The IBEW has few friends more reliable than New Hampshire Gov. Maggie Hassan. That’s according to Joe Casey, who has worked closely with her for more than a decade protecting working men and women in the Granite State.

Democratic New Hampshire Gov. Maggie Hassan greets supporters at a campaign event. She faces incumbent Sen. Kelly Ayotte in November.

Last year, when the two-term governor announced she would challenge incumbent Republican Sen. Kelly Ayotte, labor leaders were ecstatic.

“Having Maggie Hassan in the U.S. Senate would be unbelievable for the IBEW and for all of organized labor,” said International Representative Casey, who is the former business manager of Dover, N.H., Local 490. “She was our go-to member in the New Hampshire Senate whenever labor issues came up, and she’s been even stronger as governor.”

Casey said when issues like a recent bill scaling back requirements on the use of arc-fault circuit interrupters came up, Hassan often called him even before he could reach out to her. “Who knows these issues better than us?” he said. “We explained it was a dangerous idea, and she vetoed it. It was the right decision, and she came to us for an expert opinion.”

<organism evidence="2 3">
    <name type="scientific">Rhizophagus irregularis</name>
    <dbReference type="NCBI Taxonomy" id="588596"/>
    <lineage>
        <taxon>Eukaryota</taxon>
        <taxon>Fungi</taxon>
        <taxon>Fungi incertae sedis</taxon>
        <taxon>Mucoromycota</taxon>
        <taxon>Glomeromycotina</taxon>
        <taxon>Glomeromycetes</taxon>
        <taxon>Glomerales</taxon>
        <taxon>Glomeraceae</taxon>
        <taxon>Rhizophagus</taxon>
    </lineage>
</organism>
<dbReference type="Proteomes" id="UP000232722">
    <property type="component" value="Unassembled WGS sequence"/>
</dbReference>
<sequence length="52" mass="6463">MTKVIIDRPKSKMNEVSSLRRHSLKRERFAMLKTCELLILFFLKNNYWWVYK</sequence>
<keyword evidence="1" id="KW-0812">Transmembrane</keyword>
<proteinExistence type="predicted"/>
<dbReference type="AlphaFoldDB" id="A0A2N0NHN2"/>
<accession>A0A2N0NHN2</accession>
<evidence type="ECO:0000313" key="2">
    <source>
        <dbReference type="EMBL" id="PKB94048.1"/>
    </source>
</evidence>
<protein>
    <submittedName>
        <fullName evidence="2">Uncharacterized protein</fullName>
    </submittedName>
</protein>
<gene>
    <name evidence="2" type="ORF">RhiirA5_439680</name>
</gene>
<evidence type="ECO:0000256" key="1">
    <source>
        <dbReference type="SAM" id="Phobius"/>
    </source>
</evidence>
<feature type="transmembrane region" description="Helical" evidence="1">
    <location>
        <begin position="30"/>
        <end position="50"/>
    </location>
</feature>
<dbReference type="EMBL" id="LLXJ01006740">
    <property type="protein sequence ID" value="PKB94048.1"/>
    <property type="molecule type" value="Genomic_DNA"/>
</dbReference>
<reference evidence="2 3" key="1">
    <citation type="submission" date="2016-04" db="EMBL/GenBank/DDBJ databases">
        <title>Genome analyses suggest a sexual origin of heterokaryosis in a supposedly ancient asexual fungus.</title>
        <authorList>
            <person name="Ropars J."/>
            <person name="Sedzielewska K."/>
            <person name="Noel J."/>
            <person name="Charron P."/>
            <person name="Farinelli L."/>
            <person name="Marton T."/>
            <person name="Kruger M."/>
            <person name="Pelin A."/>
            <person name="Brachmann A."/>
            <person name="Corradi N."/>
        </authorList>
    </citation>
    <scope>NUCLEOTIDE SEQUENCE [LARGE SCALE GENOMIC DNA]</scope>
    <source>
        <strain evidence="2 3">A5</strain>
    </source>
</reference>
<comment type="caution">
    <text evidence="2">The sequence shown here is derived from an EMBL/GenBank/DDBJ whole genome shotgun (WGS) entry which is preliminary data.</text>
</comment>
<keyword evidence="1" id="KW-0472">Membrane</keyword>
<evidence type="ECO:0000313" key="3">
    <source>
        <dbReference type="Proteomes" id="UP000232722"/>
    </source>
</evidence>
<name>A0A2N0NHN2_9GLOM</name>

On the issue of the Northern Pass transmission line proposed to connect abundant hydroelectric power on Canada’s East Coast with the energy-hungry New England power grid, Hassan has supported the construction even over the objections of members of her own staff. The project, which crosses the White Mountain National Forest, would create hundreds of IBEW jobs in the state, and revised plans call for 60 miles of lines to be buried to avoid controversial obstruction of scenic views.

“On Northern Pass and other job-creating measures, the governor has been with us even when other members of the Democratic party weren’t,” said Local 490 Business Manager Denis Beaudoin, the state’s grassroots political coordinator. “You don’t get any of that from her opponent, Kelly Ayotte.”

Ayotte, he said, is against a $15 minimum wage, against prevailing wage, against the NLRB’s fair election rules and supported Colombian, Panamanian and Korean trade deals that sent American jobs overseas. She also supported “fast-track” authority for the Trans Pacific Partnership trade deal with other Pacific rim countries in June of 2015.

“The contrast between the two of them really couldn’t be clearer,” Beaudoin said. “We can count on Maggie to protect working families, whereas Ayotte’s vote is for sale to the highest bidder.”

Those differences are driving IBEW members to make sure they’re registered to vote before Nov. 8, and Beaudoin is planning a multi-pronged attack when it comes to getting union members to the polls.

“We’re working with the AFL-CIO to coordinate door-knocking and phone-banking campaigns between now and November,” Beaudoin said. He is also planning bi-weekly mailings and working with other locals to coordinate their message to members at regular meetings. “Things will really get going full-steam after Labor Day.”

“Choices don’t get any easier than this one,” Casey said. “Hassan’s been good to us, and we’re going to work hard to send her to Washington in November.”

Home page Photo used under a Creative Commons license from Flickr user Marc Nozell.